Critical Review of Billy Elliot the musical at the Victoria Palace 30th September 2015 by Aurora Brovold.
When my boyfriend surprised me with tickets to Billy Elliot the morning of my birthday, I was very excited. You see, I had already seen the film about the young talented boy reaching for his dreams during the miners’ strike in the 1980s, and really enjoyed it, as it is a gripping, entertaining and inspiring movie. This, in addition to the fact that over 10 million people (http://london.billyelliotthemusical.com 12/10/2015) already saw the musical I had quite big expectations.
Lee Hall writes the film Billy Elliot in year 2000, with direction by Stephen Daldry, whom made it a West End musical eight years later. This could have been a result of Broadways’ trend of converting films to musicals during the last part of the 1900s. The show makers of this period implied that “If you liked the movie, now you can also see it live” (Stempel, Larry. Showtime – A history of the Broadway musical theatre. W.W. Northon & Company, inc. 500 Fifth Avenue, New York, NY 10110).
Now, I must say that I was nearly shocked by the talented children in the show, thus especially Brodie Donougher whom played Billy that night, as one of four boys (http://london.billyelliotthemusical.com 12/10/2015). This also counts for Billy’s gay best friend who truly engaged the audience with his funny character. The acting was truly natural and believable, expect for some moments where Billy was very upset, and the screaming and crying into the air was a bit too dramatically and unnatural. Further, Billy’s athletic dancing was extraordinary with all his leaps, flips and pirouettes. In addition, the ballet girls, and the adults had such good control of their bodies, and hit jackpot when mixed with their gorgeous singing.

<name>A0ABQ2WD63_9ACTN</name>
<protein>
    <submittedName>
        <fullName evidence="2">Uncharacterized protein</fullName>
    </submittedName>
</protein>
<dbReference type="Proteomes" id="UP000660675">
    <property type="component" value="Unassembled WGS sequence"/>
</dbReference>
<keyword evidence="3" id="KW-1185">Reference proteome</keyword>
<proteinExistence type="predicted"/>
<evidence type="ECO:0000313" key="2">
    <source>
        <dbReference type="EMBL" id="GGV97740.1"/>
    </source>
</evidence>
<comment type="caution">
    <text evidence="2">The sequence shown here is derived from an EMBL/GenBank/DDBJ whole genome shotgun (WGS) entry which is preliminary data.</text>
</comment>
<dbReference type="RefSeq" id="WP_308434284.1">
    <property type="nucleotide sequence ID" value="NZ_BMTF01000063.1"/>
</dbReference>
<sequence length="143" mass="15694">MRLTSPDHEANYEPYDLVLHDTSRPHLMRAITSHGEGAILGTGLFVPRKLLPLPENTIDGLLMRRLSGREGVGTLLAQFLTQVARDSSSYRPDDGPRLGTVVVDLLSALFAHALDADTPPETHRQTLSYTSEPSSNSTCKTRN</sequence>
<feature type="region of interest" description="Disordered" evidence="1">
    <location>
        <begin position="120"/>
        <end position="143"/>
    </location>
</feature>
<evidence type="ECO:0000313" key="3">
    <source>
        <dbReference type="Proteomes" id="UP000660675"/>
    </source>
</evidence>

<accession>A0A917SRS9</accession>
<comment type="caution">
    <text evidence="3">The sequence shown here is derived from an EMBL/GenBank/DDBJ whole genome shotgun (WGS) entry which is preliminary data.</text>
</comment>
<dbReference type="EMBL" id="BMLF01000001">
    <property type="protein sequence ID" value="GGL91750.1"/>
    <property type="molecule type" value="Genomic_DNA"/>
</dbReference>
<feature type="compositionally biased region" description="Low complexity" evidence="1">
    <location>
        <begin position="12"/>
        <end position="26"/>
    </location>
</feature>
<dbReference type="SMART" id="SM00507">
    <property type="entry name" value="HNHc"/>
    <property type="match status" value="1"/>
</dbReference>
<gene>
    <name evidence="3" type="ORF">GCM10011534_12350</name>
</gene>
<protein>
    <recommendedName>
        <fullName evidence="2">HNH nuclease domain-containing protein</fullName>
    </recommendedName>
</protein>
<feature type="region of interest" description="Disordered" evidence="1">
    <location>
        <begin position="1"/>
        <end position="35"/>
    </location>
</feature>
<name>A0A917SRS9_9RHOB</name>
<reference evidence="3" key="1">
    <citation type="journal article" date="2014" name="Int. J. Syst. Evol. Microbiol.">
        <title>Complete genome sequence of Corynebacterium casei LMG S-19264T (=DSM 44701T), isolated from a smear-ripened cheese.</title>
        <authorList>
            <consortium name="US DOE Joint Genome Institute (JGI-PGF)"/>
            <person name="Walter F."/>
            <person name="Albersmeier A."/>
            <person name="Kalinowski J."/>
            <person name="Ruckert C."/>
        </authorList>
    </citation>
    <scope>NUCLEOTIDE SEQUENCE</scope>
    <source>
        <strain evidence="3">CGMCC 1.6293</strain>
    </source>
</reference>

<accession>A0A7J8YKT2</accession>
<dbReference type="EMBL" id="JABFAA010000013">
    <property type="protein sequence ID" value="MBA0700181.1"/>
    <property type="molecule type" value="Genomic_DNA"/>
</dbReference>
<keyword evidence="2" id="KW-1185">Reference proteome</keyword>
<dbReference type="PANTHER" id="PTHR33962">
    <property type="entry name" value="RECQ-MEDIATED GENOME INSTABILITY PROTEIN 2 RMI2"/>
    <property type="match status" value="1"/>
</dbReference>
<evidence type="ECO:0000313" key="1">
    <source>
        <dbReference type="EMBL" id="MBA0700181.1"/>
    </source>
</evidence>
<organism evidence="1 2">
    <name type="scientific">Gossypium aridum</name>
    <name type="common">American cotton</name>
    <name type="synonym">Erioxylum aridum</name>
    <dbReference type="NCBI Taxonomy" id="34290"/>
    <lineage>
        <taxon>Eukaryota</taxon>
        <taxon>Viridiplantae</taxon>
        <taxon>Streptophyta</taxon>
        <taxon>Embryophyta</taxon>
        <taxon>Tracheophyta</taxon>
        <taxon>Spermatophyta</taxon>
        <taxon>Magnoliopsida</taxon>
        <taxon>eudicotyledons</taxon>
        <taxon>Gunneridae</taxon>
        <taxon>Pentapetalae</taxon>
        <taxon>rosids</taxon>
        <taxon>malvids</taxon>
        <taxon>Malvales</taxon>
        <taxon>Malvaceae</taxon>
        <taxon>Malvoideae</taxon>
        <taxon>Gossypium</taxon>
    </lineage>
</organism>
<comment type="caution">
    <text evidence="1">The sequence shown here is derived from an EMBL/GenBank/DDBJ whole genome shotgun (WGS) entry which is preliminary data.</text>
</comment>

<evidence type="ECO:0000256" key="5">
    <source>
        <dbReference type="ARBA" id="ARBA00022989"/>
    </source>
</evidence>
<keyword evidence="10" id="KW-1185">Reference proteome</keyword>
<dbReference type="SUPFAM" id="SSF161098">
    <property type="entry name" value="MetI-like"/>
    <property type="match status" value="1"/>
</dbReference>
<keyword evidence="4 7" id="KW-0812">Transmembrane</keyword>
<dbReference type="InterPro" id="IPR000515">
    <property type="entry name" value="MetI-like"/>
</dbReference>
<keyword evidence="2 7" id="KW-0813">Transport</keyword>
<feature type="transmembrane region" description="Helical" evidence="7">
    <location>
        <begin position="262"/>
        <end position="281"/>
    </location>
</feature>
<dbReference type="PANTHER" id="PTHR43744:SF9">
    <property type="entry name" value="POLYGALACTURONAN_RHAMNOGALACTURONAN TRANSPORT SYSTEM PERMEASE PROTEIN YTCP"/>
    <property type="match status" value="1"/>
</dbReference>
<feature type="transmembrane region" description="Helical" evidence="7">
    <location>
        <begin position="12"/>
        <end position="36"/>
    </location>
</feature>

Although my enthusiasm for the talented children, the adult actors were brilliant as well. One could relax because of their confidence on stage, and one could sense they all had long careers in dancing, singing and acting. However, there was moments during the ensemble songs one could hear a few slightly bitter tones, although it was not enough to ruin the joy for the ears.
Lastly, the costumes was perhaps a bit over the top, if one could say such thing about a West End Musical. It seems like there has not been given enough thought about both the matching in colours or have they appeared together. Nevertheless, that might be exactly the point in two of the scenes; the ballet girls-scene and when Billy and his friend dresses up in dresses. This gives a humoristic effect, and it is a joy for the eye.
In conclusion, Billy Elliot was, is and always will be a successful musical because it is timeless and people can always relate in many of the themes. I give it my warm recommendations. Lastly, I must say it has been challenging to me to look at negative aspects on this musical because I was so excited and impressed that the critical part of my brain took a nap.
Stempel, Larry. Showtime – A history of the broadway musical theater. W.W. Northon & Company, inc. 500 fifth avenue, New York, NY 10110